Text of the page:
The PPIC Statewide Survey: Reflections at the 20th Anniversary
Mark Baldassare, president and CEO and survey director, and Abby Cook, vice president of communications, at the Public Policy Institute of California have worked on every PPIC Statewide Survey.
This year, the 20th anniversary of the PPIC Statewide Survey, is an important one in California. The state is at the forefront of many major national issues, and our voters will be electing new leaders across the board. Over the past two decades, PPIC has conducted nearly 175 public opinion surveys, interviewing more than 350,000 Californians—allowing us to see how the attitudes of state residents have evolved and providing valuable context for today’s policy landscape.
Our surveys show that Californians have long had a progressive streak when it comes to such topics as environmental protection, gun restrictions, and a woman’s access to abortion. However, views on other key issues have undergone significant change. Among them:
- The perception that immigrants are a net benefit to California has been steadily climbing. In 1998—the first year of the PPIC survey—46% of Californians said that immigrants are a benefit to California because of their hard work and job skills; 42% said immigrants are a burden because they use public services. Last year, 76% said immigrants are a benefit, while 20% said they are a burden.
- Majority support for legalizing same-sex marriage is now the norm. In 2000, we asked whether Californians favored or opposed allowing gay and lesbian couples to be legally married. Just 38% were in favor and most (55%) were opposed. By 2014, opinions reversed. A majority—56%—were in favor and 36% were opposed.
- State action to combat climate change has evolved from a bipartisan issue to a partisan one. The Global Warming Solutions Act of 2006, landmark legislation that required the state to reduce greenhouse gas emissions to 1990 levels by 2020, enjoyed the support of a strong majority of Californians (65%)—including more than six in ten adults across parties—the year it passed. By 2016, support was similar (69%), but there was a wide partisan divide: majorities of Democrats (80%) and independents (56%) expressed support, while fewer than half of Republicans (44%) did so.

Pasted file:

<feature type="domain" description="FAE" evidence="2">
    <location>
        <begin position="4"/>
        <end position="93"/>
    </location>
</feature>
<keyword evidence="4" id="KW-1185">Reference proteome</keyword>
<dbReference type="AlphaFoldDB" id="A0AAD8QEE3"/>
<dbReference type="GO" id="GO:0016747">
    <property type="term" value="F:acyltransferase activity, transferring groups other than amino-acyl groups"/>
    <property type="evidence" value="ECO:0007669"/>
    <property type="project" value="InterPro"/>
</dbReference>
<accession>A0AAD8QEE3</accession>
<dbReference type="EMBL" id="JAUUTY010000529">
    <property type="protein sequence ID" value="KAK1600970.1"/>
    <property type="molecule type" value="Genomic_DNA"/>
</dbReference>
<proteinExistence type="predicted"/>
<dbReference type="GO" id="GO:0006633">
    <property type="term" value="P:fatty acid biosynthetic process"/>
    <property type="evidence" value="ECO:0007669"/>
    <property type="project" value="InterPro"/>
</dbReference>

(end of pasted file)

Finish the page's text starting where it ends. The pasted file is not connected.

At the same time, the survey shows Californians holding steadfast on other issues:
- The citizens’ initiative process in lawmaking is highly valued. In 2000, 68% of Californians were somewhat or very satisfied with the initiative process. By 2016, that figure had changed little (64%).
- Californians express unwavering praise for Proposition 13. In 2003, the 25th anniversary of the landmark ballot measure, 57% of Californians said it had been mostly a good thing. This year, the 40th anniversary, that number remains the same.
- Distrust of government is a constant undercurrent in voter sentiments. In April 1998, 74% of Californians said they trusted the federal government to do what is right only some or none of the time. In 2017, a similar percentage—69%—expressed that view.
Above all, the survey has revealed that the most persistent element in California policymaking is what we call the state’s “exclusive electorate.” California voters tend to be older, white, affluent, homeowners, and college educated. Nonvoters tend to be younger, Latino, less affluent, renters, and less likely to be college educated than likely voters. Voters make significant policy decisions at the ballot box—but nonvoters provide a unique perspective on the role of government. At a time when economic inequality has become one of most important policy issues in the state, this divide is a key reason we conduct the PPIC Statewide Survey as we do. Our survey gives all Californians—nonvoters and registered voters alike—a real-time voice on current topics, political leaders, and public institutions.
PPIC is unique in California in its ability to combine state-of-the-art polling with an institutional commitment to tackling major issues affecting Californians. We are often asked about how we conduct the survey and the philosophy behind it. Here is a brief look behind the scenes.